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Californians are especially proud of their oak trees. Still, no amount of pride can act to prevent the development of tree-related problems, such as the browning of leaves.

A listing of the problems that could affect an oak’s leaves

Anthracnose: This condition makes the leaves turn brown, and then curl up.

Bur oak blight: Attacks only bur oak trees. It causes the leaf loss to begin in late summer.

Stress caused by drought: The leaves are smaller than expected. Other foliage wilts. An affected leaf appears more yellow, as opposed to brown.

Borer insects: The boring insects’ presence accounts for the leaves’ coloring

Root rot: An arborist in San Jose can differentiate root rot from the other problems by noticing the pattern in the browning of the leaves. With this rot, the browning starts at the top of the tree.

Oak wilt: This is a fungus. It causes each affected leaf to brown on the edges first. Eventually, the browned and wilted leaves start dropping. Although all oaks lose their leaves in the autumn, those affected by Oak wilt undergo a premature dropping of their leafy growth.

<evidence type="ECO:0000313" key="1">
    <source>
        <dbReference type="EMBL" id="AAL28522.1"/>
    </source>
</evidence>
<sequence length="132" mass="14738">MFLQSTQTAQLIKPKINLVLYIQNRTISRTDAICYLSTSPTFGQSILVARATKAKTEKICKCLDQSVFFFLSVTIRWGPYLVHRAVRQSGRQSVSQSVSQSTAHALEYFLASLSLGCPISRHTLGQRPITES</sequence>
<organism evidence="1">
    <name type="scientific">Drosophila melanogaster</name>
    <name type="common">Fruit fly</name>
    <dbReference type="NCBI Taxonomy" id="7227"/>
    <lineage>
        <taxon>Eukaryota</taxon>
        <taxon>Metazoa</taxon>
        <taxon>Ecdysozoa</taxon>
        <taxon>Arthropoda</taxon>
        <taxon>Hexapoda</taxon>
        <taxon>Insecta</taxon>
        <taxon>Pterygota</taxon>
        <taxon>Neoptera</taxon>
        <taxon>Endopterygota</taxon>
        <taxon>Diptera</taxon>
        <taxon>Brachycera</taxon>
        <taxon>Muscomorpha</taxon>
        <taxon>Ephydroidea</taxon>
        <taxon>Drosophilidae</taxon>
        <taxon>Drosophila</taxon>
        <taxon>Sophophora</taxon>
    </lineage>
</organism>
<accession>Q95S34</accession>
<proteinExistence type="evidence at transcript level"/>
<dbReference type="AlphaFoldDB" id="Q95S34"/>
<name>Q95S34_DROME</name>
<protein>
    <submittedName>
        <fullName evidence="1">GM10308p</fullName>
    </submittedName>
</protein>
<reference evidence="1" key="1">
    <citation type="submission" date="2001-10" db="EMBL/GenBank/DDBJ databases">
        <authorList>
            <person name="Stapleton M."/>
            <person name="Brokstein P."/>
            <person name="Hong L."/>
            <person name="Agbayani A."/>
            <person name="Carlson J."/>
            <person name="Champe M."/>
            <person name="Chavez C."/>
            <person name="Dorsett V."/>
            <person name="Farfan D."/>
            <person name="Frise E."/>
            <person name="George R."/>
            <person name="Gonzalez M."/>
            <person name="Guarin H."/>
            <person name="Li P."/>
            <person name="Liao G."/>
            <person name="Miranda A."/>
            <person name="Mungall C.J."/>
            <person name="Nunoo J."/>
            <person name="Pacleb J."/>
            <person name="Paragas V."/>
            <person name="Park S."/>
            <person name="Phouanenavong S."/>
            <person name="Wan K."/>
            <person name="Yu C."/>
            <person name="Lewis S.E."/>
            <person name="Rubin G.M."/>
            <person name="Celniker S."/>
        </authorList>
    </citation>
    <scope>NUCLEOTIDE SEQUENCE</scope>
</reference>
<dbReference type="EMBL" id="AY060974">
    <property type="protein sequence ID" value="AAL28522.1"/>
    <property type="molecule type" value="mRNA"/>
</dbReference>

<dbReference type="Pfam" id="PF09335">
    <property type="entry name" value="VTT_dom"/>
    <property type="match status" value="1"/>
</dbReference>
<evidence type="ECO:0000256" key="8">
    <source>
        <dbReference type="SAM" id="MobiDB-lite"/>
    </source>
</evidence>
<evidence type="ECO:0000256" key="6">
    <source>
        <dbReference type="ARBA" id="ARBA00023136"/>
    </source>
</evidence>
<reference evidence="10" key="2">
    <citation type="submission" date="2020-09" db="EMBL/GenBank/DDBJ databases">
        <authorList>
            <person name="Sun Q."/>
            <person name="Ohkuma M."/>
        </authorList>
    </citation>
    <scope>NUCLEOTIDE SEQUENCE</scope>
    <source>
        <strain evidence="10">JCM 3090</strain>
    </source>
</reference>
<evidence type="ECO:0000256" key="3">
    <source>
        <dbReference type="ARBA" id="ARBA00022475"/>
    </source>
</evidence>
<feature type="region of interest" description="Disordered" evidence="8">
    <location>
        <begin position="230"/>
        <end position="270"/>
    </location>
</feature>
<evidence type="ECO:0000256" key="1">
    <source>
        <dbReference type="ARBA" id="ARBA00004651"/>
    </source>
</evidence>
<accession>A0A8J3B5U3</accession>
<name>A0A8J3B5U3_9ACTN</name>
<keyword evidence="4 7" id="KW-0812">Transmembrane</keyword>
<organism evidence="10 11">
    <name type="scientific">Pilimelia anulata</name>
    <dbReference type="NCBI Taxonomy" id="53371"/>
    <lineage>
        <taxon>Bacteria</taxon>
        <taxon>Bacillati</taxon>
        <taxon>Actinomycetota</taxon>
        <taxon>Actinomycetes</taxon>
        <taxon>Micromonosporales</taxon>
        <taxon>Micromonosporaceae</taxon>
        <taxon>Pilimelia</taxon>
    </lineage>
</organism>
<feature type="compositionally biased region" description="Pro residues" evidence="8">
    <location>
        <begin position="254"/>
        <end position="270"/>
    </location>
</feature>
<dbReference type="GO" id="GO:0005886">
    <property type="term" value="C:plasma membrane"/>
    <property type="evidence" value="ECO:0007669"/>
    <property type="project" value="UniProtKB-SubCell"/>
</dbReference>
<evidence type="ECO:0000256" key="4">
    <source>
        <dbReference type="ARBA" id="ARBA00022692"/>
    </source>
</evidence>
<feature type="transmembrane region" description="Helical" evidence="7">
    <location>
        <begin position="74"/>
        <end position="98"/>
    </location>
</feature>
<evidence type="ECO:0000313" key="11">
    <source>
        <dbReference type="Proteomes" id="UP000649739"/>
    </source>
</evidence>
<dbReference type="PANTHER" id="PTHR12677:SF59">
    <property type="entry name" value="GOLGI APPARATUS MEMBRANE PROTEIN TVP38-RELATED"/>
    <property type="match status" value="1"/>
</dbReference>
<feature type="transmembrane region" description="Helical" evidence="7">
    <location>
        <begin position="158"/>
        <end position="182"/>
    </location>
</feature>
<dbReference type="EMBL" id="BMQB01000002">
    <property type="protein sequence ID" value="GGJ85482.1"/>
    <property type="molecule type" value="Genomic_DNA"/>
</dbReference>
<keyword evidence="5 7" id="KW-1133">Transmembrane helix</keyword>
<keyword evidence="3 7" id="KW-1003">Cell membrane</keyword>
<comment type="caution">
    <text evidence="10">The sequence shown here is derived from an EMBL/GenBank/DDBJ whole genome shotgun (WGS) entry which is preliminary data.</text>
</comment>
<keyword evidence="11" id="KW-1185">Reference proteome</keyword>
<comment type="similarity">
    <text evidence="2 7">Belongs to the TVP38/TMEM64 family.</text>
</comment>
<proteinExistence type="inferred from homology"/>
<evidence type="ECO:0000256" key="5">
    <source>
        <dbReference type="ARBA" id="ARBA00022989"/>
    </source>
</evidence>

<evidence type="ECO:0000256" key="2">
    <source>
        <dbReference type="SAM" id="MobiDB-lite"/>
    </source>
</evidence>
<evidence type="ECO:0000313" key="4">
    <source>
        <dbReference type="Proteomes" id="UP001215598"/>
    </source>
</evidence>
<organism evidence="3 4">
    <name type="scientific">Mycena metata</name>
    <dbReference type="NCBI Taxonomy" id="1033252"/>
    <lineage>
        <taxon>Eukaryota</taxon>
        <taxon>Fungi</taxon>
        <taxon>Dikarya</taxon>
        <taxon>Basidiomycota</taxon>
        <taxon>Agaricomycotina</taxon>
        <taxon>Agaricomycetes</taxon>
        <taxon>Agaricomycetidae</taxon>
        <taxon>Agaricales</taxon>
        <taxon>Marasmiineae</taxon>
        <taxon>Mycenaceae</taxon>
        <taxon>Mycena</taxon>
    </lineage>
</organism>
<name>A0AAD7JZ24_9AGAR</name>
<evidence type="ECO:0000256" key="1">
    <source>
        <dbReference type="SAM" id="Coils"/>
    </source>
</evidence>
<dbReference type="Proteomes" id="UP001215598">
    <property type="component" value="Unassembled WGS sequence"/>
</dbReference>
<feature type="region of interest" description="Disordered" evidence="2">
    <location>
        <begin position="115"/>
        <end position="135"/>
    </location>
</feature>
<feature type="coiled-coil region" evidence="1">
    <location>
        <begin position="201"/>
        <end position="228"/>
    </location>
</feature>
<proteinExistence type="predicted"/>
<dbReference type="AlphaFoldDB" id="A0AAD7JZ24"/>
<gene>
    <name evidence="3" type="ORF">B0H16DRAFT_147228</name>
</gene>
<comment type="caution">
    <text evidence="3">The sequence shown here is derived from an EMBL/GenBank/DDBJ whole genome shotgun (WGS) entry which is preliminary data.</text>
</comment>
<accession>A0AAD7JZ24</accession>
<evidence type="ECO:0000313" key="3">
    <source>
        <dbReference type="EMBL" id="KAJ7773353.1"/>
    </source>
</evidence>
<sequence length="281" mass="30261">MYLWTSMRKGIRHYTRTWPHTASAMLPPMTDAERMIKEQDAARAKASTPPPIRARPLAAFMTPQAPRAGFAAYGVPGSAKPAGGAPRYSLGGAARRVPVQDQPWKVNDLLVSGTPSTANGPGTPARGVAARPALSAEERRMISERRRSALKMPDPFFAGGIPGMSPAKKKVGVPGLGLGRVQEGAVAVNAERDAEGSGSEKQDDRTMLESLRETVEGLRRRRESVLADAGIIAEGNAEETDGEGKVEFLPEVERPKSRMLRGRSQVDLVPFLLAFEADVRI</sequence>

A gardener that suspects Oak wilt could confirm those suspicions by looking to see what is under the tree’s bark. Are there gray or black mats under that bark? If so, then the gardener’s suspicions would be proven correct.

How to address each problem?

Stress caused by drought might seem easy to fix. Yet homeowners might be encouraged to limit their water use during a drought. If that happens to be the case, then a gardener needs to turn to an alternate remedy. That is anti-desiccant spray.

A specialist in tree pests would need to be consulted, if an oak had demonstrated the effects of an infestation from borer insects. Gardeners that hope to discover a remedy for any of the other problems should contact a professional arborist in Palo Alto. Professional arborists can function in the role of a tree doctor. Each of them has learned what sort of treatment might be used to fix the problem that has caused a given oak to exhibit unnatural behavior.

Moreover, arborists have studied all types of plants. Each of them should be able to note the symptoms of any disease or other problem that could be affecting other growth in a home’s yard. An arborist would know whether or not such a problem could eventually affect one or more oak trees. Furthermore, any problem can be solved more easily when it gets spotted early. That simple fact holds true for any type of rot, blight, insect infestation, or fungus infection. As a rule, the arborist’s eye can detect the presence of the earliest symptoms.